Andrew Byrds: I wanna start off first by bringing up the title of this book, Aug 9—Fog. I bring this up because one of the first things people will notice getting into this is there are no actual dates listed in the book. Rather it’s chunked out by seasons—Winter, Spring, Summer, Autumn, Winter. In the intro you mention many of the pages in the diary were made nearly illegible by water damage/age, but was the exclusion of dates due to this or was it more a creative decision?
Kathryn Scanlan: It was a creative decision—the dates are legible, but it didn’t seem important or interesting to me to include them. It would’ve been awkward to try, since on any given page there are lines or words from several different dates and years. I wanted to move away from the specificity of a certain date and into a sense of time that felt more nebulous. The title is an acknowledgement of that but also a nod to the diary’s original format, and it comes from a small scrap of paper that was tucked into the back. On it, the diarist had written only those words: aug 9—fog.
AB: The language of this book is refreshingly terse, yet stark in the laments and small-town praises the original author wrote all those years ago. It’s immensely Midwestern, and what I mean is having grown up in a small farming town in Iowa, most families are taught to hold all their poison and personal struggles inside and rarely complain. We’re taught to be stoic, kick against the pricks, be humble, and care for your neighbor. Even in the form of a diary, she maintained some of these aspects while being poetically open about her life. How do you think the language of writing hones our way of speaking?
KS: I grew up less than an hour from where the diarist lived. Her Midwestern vernacular felt deeply resonant, recognizable. When my mother read the finished book, she said it reminded her of her grandmother—a stoic, practical woman whose lifespan coincided closely with that of the diarist. I think the way one speaks (writes) determines what one says, and not the other way around. The diary was like a textbook that allowed me to study and connect with my earliest imprints of language.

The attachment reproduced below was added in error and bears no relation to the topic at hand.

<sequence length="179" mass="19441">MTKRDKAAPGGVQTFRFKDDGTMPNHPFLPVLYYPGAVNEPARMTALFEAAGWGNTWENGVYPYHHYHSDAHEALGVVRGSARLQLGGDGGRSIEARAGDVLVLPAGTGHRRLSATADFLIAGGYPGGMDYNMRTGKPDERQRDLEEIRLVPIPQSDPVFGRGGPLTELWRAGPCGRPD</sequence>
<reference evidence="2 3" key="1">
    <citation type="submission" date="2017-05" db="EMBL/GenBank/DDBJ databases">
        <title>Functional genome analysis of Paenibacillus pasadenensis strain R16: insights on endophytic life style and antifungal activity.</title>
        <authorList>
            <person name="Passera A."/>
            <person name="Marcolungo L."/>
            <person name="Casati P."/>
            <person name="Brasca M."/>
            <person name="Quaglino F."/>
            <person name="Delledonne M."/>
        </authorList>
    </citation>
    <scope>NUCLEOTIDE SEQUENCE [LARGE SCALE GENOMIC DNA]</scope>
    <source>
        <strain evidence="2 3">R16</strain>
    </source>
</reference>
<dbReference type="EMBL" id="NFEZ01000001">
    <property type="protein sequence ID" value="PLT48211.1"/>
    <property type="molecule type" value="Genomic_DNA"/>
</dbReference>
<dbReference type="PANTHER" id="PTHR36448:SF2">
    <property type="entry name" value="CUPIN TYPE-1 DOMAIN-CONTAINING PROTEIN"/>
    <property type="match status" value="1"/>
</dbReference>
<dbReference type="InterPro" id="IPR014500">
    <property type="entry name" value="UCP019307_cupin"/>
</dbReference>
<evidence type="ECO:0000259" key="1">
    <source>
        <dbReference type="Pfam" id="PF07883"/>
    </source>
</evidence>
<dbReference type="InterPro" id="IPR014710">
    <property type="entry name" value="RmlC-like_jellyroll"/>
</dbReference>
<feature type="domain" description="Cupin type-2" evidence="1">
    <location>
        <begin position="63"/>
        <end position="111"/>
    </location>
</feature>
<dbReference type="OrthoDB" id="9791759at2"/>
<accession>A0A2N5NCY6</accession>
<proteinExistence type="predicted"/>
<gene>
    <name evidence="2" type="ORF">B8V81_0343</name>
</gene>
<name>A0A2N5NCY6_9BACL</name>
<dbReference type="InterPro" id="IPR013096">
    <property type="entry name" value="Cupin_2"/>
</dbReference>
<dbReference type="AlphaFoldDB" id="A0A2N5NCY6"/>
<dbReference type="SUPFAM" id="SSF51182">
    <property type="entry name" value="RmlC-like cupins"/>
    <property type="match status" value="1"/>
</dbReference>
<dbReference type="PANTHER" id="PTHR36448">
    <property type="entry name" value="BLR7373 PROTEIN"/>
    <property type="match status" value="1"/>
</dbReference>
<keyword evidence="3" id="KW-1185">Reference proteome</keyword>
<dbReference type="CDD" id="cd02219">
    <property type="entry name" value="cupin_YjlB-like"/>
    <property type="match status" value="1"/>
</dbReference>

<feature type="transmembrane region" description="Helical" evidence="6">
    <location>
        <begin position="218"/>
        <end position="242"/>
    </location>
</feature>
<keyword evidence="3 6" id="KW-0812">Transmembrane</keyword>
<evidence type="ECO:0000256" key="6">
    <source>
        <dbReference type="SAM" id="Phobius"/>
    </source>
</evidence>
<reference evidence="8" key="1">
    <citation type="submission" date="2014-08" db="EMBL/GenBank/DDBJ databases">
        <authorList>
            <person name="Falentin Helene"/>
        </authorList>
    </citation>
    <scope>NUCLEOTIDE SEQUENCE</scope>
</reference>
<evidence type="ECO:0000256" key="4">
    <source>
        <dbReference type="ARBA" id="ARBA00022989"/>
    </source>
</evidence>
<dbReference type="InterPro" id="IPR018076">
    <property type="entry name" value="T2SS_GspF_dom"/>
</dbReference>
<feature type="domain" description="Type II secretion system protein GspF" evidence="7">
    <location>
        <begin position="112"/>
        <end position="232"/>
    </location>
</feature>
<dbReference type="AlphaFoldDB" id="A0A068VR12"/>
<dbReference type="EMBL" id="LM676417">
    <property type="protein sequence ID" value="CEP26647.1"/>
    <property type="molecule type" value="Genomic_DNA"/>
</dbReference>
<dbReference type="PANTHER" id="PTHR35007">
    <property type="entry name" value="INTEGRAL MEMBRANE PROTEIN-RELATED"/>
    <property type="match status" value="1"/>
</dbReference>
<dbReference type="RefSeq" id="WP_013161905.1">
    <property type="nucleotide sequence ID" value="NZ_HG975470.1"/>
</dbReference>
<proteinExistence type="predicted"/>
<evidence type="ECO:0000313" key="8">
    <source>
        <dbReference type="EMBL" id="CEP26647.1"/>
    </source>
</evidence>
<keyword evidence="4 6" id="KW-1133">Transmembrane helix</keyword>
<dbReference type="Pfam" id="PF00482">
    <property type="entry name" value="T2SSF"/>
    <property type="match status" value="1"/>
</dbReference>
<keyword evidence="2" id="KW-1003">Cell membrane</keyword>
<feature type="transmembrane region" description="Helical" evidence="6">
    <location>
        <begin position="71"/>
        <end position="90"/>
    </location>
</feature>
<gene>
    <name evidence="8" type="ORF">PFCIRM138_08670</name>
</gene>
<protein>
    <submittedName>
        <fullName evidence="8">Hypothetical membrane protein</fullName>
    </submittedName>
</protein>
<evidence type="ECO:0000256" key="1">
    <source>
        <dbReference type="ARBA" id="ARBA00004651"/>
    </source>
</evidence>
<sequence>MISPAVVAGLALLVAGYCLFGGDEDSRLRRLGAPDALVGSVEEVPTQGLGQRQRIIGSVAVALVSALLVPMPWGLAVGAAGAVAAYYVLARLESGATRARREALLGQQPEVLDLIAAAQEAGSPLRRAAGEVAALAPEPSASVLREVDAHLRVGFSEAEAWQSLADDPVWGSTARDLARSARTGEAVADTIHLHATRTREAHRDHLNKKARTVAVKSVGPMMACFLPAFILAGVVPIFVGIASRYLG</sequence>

AB: Your book is being advertised as a novel, though you make it clear that it is a piece of found literature. This may bring up for some people a conversation about whether or not this would be fiction or nonfiction. Could you tell me about some of the creative decisions that went into bringing this story to life, and the artistic merit of found literature, and how it challenges writers who traditionally work with fiction?
KS: Aug 9—Fog is not a piece of found literature, but rather a book built from a piece of found literature. I think ‘novel’ and ‘fiction’ (among other designations) are applicable because my book dramatically reimagines and reshapes its source text into something entirely other, entirely new.
When composing it, I attempted to amplify the diarist’s singular speech and to recreate the sense of disorientation and mystery I felt when reading the diary. I find it deadening when a writer attempts to explain. I tend to glaze over. When I read the diary, I was excited by its lack of information and explanation. My book is an attempt to test the limits of narrative possibility with a minimum of material.